When the Capones moved into the two-flat, the most noteworthy thing about the family was that they were Italians settling in a mostly-Irish area.  Al was not yet a celebrity.  He told neighbors he was a second-hand furniture dealer.

Al soon personalized his residence with some special touches.  For the master bath, he imported a seven-foot tub from Germany.  A steel door was installed on the basement, and steel bars were set in the ground-floor windows.   An oversize brick garage was built to accommodate Al’s big armor-plated autos.

While the Capones were getting settled on Prairie Avenue, Chicago mayor William E. Dever was cracking down on the illegal liquor trade.  The Torrio outfit moved its operations to suburban Cicero.  Al kept the two-flat.


Chicagoans first became acquainted with the Capone residence in 1924, when brother Frank was waked there after a police shoot-out.  As Al became more famous, his home was often in the news. Visiting reporters knew he was good copy, and they sometimes got a plate of home-cooked spaghetti during an interview.  By the time Dever was voted out in 1927, Capone had become the new mob boss.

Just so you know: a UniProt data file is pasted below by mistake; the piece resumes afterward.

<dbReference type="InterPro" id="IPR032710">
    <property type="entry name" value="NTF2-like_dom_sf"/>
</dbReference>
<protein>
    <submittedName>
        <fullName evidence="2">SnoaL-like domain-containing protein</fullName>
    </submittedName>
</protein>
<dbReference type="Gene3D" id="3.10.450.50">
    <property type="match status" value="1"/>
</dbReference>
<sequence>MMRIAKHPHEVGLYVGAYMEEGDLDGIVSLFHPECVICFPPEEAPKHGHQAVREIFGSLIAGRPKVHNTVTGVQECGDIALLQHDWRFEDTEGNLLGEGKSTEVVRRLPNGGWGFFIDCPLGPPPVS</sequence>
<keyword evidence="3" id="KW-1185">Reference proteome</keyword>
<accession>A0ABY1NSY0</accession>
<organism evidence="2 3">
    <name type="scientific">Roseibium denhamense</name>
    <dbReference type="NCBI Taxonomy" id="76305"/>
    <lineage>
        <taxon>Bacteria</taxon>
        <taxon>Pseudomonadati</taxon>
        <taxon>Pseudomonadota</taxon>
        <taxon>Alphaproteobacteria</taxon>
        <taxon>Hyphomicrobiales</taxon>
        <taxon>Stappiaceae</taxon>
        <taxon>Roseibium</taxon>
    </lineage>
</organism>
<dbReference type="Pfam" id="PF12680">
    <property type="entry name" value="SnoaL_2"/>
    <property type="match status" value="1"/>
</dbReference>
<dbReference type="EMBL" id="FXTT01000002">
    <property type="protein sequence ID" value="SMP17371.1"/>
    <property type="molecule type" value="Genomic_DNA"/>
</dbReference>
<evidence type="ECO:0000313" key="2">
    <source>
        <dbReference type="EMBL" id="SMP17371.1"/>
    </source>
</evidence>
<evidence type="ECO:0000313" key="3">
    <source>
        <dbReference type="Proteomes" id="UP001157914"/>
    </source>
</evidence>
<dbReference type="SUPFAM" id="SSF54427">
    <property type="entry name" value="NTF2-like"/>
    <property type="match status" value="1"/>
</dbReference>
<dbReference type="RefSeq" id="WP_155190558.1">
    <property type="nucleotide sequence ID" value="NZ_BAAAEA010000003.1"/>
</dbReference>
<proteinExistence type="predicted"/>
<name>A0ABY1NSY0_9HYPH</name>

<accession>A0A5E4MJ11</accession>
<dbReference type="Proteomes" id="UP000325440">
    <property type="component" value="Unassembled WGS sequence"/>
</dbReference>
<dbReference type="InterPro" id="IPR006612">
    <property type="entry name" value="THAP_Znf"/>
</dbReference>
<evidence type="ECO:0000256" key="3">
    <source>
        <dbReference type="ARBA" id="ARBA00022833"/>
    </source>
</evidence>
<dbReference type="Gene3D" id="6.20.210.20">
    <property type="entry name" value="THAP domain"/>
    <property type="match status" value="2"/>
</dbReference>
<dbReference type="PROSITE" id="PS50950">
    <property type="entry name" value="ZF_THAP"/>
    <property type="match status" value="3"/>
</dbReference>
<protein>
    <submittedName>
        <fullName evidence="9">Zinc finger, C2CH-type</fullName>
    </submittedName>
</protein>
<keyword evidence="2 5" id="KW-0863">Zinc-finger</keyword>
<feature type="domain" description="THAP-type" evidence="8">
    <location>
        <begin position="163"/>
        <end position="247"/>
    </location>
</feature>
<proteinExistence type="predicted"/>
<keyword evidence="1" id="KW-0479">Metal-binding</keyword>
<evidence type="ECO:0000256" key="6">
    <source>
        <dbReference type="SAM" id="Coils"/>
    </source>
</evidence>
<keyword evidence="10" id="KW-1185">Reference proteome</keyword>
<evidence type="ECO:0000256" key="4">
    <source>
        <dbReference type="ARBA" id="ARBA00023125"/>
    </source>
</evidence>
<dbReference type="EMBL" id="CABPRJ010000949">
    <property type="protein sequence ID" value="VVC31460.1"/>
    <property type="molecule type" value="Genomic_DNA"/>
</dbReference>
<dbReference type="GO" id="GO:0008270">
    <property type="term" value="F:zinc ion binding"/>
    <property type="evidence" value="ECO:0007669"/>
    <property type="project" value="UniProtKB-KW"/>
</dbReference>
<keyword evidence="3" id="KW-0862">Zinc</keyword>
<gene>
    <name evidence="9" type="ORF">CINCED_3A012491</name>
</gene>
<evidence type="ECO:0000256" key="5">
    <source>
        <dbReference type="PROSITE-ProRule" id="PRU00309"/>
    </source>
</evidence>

Now Al established headquarters at the Lexington Hotel, just south of the Loop.  As his business expanded, he spent less time on Prairie Avenue.  In 1929 he moved to Florida.  He maintained his legal residence there, through all his legal set-backs, until his death in 1947.

Al’s mother and various siblings continued living in the two-flat.  Teresa Capone died in 1952, and the family sold the building.  Since then it has passed through several owners.

In 1989 the Capone home was nominated for listing on the National Register of Historic Places.  “He was a historical fact,” one historian said. “He lived here, and we need to come to terms with that.”  Opposition from Italian-American organizations and other concerned citizens killed the proposal.

More recently, the current owner has put the property up for sale.  Preservationists are concerned that a purchaser might tear down the historic two-flat.


Chicago Dibs

It happens every winter.

A major snowfall hits Chicago.  The next day, near the curbs on residential streets throughout the city, you’ll find various neatly-shoveled spaces among the drifts.  In the center of each space is a chair or a table or a crate or some other object.  They spring up after every blizzard, like mushrooms after a thunderstorm.